To be blunt, I never thought of my dad as a “strong” man.  He was 6’3” 180 lbs., tall and lean, from the time he was 18 to the moment he got sick at 81.  He was an electrical engineering professor, with all of the peculiarities that go along with being an electrical engineer and all those that go along with being a professor.  He was athletic, but not in an imposing way.  He never understood my obsession with weights or my and my kids’ fascination with martial arts.  He considered both foolish, utter wastes of time.

And yet…when it came down to it, when he had the chance to get set up right away on a morphine drip and wait to die, he chose instead to go through seven months of hell, largely to get more time with his kids and grandkids.  He chose to suffer in the clearly vain hope of sticking around and enjoying more of life.  Sure, he stuck around longer than he was supposed to – almost ten months – but he didn’t enjoy any of that time.  He was sick, all day, every day.  All of which is to say that, in the end, he was the strongest person I ever knew.

Some of you may remember Wayman Tisdale, one of the greatest basketball players in the history of the Big 8 Conference, a three-time conference player of the year, a three-time All-American, and a gold medalist in the 1984 U.S. Olympic basketball team.  He was also an accomplished jazz musician and one of the most genuinely decent people God ever made.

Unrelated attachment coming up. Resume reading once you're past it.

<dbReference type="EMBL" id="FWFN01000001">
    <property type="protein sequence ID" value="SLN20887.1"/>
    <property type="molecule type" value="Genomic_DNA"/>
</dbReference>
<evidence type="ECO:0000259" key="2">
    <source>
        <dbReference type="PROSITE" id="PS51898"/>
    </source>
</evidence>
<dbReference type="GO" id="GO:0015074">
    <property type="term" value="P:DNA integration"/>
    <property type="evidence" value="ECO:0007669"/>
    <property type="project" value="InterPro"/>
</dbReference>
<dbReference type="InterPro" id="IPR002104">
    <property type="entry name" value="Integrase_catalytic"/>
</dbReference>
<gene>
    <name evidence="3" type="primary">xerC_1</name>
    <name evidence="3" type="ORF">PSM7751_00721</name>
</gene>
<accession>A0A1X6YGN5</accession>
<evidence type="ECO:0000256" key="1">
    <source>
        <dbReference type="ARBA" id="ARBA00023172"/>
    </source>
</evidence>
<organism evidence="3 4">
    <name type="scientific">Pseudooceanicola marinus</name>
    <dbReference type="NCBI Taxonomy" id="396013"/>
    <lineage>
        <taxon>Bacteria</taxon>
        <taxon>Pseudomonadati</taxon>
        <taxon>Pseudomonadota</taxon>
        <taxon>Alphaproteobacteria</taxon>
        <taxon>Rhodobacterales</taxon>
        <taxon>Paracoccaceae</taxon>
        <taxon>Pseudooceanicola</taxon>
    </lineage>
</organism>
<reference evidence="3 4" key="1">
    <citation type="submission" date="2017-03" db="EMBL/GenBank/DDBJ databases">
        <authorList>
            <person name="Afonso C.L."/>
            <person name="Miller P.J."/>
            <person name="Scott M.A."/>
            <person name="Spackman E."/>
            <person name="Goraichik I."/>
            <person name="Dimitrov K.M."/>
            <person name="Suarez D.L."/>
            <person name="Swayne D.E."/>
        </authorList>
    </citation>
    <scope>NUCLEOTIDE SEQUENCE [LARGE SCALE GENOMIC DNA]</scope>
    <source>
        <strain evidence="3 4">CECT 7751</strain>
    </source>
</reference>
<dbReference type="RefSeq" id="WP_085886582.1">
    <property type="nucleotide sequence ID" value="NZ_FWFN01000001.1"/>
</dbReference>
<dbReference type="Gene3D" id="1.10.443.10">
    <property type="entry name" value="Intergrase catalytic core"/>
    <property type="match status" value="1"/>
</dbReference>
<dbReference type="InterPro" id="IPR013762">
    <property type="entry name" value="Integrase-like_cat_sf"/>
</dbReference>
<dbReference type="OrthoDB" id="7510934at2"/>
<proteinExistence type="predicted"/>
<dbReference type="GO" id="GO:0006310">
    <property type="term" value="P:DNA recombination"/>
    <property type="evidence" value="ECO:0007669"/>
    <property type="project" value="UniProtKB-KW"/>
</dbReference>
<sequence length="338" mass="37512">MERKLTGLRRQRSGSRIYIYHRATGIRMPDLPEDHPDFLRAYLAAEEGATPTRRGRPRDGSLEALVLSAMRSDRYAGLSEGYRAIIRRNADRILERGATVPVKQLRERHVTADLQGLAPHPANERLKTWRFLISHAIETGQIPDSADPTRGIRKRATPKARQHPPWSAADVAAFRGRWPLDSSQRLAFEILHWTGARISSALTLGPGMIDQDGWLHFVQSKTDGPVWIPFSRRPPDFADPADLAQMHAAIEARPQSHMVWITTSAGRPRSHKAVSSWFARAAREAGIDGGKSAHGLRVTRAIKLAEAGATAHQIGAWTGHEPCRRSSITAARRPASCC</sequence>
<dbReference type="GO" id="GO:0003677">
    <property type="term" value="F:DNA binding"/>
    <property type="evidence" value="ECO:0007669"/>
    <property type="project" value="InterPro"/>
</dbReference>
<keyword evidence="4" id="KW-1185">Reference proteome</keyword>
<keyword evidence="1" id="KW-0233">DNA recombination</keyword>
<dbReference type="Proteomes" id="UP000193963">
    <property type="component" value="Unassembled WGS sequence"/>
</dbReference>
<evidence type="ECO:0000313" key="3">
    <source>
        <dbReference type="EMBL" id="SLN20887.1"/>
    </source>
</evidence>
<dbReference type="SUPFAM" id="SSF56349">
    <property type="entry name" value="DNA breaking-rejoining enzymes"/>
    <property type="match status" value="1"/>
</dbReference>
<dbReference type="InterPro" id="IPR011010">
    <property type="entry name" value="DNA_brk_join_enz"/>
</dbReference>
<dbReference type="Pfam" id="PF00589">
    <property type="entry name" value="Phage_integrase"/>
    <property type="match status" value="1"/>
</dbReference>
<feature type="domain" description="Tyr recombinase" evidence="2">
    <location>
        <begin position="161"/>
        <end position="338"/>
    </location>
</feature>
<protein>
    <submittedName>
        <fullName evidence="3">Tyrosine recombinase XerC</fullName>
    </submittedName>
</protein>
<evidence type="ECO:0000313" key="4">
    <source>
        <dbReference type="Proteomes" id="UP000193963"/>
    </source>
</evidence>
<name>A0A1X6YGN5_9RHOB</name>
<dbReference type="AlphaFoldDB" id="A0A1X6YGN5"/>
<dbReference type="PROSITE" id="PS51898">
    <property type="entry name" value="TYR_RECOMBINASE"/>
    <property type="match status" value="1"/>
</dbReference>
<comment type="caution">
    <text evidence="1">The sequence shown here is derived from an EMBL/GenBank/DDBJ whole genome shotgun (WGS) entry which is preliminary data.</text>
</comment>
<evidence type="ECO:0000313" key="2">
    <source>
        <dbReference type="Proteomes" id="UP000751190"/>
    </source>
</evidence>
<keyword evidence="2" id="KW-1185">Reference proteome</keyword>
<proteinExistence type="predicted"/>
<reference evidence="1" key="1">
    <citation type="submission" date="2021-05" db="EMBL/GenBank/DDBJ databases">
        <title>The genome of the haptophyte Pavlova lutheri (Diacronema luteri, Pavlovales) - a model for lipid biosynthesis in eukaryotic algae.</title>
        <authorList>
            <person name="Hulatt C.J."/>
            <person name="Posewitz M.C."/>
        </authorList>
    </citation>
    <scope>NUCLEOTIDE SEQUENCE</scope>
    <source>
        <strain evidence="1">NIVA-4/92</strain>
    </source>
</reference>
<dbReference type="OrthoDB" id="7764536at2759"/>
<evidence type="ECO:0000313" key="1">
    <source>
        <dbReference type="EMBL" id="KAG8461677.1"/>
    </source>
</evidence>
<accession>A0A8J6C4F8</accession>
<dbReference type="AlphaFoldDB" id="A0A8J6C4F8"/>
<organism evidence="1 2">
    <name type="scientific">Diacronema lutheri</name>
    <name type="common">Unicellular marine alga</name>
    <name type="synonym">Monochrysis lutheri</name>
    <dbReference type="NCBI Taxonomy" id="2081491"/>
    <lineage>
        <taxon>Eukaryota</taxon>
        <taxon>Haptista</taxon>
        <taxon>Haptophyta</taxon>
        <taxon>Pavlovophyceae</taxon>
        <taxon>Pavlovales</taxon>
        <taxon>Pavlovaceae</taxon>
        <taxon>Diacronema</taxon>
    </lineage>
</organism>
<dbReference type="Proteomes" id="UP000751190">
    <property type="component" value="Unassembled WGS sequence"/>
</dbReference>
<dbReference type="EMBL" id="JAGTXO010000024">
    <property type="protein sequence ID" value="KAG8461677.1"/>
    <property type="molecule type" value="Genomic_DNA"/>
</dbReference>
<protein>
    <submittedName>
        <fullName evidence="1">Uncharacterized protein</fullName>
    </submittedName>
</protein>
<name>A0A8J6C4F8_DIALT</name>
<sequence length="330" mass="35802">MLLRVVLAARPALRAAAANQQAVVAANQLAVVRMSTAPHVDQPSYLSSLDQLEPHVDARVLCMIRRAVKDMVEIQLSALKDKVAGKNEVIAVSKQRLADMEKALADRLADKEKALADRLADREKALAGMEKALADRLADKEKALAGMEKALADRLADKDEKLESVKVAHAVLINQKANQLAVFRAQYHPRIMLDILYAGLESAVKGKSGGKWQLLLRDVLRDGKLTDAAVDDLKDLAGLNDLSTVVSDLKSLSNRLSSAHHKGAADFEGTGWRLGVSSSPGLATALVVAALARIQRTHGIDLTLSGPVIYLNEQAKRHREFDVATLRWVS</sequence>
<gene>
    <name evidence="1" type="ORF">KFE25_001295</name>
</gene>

Tisdale was a native Oklahoman and returned to his home state after a 12-year NBA career.  It was there that he met and became fast friends with another native Oklahoma musician, the recently departed Toby Keith.  When Tisdale died from complications related to treatment for his osteosarcoma, Keith wrote a song in his honor called “Cryin’ for Me,” the recording of which featured a handful of Tisdale’s Jazz musician friends.  The first verse of the song contains a line that always chokes me up a bit: “You showed me how I supposed to live, and now you showed me how to die.”

That’s pretty high praise for a friend.  We should all be lucky enough someday to have a friend like that.  Absent that, we should all be grateful that God gave us fathers.

I know that it’s likely that all of you reading this have dealt with the same effects of cancer and its treatment in one capacity or another, either as a recipient or, like me, an observer.  I know of at least one of you who is dealing with it right now.  To all of you, thank you for your strength.

I honestly cannot imagine mustering up the strength to deal with something like this for months – or longer.  I am eternally grateful, though, to have had such a potent example.

Stephen Soukup
Stephen Soukup
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Steve Soukup is the Vice President and Publisher of The Political Forum, an “independent research provider” that delivers research and consulting services to the institutional investment community, with an emphasis on economic, social, political, and geopolitical events that are likely to have an impact on the financial markets in the United States and abroad.